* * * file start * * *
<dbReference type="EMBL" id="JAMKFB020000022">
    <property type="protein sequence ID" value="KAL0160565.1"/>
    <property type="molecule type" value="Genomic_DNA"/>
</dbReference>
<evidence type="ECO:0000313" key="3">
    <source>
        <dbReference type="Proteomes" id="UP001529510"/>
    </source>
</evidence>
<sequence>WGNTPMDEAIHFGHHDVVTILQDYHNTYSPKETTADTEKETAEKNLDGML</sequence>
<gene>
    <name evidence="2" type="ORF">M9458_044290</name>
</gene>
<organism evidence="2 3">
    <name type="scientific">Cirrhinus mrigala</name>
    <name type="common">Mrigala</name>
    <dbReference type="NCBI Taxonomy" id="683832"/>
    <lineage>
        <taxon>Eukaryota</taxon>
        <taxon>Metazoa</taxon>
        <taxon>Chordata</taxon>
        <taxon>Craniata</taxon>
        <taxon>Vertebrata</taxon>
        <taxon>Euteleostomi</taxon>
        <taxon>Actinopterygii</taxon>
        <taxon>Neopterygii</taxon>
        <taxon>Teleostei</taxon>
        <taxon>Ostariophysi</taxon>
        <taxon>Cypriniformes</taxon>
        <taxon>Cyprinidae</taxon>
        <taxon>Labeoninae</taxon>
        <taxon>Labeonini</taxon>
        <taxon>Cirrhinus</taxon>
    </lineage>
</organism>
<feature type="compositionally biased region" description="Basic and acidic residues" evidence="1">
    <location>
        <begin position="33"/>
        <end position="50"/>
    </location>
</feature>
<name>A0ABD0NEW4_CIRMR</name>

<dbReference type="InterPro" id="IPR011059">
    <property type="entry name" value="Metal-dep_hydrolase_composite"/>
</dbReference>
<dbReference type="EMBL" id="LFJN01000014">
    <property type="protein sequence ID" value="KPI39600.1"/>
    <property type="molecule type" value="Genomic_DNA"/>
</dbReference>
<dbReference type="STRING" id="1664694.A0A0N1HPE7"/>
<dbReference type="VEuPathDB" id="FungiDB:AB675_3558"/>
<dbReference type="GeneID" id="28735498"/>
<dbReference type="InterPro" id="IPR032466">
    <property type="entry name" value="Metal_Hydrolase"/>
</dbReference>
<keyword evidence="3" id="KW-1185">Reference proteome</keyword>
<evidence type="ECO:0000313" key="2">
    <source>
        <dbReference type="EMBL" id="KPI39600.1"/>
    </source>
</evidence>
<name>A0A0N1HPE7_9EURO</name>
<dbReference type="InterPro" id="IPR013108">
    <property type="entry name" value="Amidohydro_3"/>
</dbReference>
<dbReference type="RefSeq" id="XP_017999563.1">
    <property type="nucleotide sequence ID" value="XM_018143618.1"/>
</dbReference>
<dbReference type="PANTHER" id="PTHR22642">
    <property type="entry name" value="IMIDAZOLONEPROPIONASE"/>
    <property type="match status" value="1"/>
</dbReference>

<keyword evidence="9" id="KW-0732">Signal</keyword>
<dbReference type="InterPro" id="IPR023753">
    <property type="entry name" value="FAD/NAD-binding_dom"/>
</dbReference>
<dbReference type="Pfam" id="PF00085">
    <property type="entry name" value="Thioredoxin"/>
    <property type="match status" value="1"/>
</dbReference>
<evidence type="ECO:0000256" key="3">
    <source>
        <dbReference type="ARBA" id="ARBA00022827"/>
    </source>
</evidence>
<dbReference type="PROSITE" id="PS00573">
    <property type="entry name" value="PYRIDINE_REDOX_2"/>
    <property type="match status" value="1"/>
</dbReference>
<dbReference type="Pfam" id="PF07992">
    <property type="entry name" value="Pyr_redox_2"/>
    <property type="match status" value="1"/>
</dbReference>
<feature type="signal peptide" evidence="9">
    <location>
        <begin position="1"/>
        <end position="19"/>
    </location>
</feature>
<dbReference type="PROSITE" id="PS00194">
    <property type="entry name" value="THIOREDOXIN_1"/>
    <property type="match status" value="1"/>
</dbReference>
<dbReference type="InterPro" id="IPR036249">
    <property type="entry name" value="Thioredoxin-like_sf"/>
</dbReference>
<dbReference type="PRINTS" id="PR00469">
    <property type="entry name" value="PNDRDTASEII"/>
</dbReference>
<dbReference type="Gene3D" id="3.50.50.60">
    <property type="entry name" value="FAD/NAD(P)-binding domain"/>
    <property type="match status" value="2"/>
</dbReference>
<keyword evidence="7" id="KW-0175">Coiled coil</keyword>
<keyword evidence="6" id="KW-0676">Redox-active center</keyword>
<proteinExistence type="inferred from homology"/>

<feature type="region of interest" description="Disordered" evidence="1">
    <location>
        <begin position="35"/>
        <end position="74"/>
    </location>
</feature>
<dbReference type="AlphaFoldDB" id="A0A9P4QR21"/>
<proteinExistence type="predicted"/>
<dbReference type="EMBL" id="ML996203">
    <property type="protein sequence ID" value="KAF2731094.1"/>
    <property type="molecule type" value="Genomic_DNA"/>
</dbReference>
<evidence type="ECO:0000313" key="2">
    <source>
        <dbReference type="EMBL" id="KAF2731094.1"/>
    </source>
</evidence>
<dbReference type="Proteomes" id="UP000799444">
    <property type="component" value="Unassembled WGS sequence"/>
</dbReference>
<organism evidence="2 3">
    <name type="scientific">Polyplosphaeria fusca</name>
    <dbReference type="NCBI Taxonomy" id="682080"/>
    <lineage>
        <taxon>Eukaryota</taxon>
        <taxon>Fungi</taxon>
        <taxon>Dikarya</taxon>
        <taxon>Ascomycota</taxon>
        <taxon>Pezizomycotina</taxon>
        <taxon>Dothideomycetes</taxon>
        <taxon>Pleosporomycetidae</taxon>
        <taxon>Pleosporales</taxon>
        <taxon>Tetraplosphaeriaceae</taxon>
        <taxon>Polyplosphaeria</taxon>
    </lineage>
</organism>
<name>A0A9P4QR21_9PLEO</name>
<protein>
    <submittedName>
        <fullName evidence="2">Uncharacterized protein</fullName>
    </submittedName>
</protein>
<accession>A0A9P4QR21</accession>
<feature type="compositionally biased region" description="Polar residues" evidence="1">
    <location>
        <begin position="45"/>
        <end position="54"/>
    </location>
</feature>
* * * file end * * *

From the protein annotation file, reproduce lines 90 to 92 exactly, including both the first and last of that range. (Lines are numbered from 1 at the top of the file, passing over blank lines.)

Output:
<dbReference type="Pfam" id="PF07992">
    <property type="entry name" value="Pyr_redox_2"/>
    <property type="match status" value="1"/>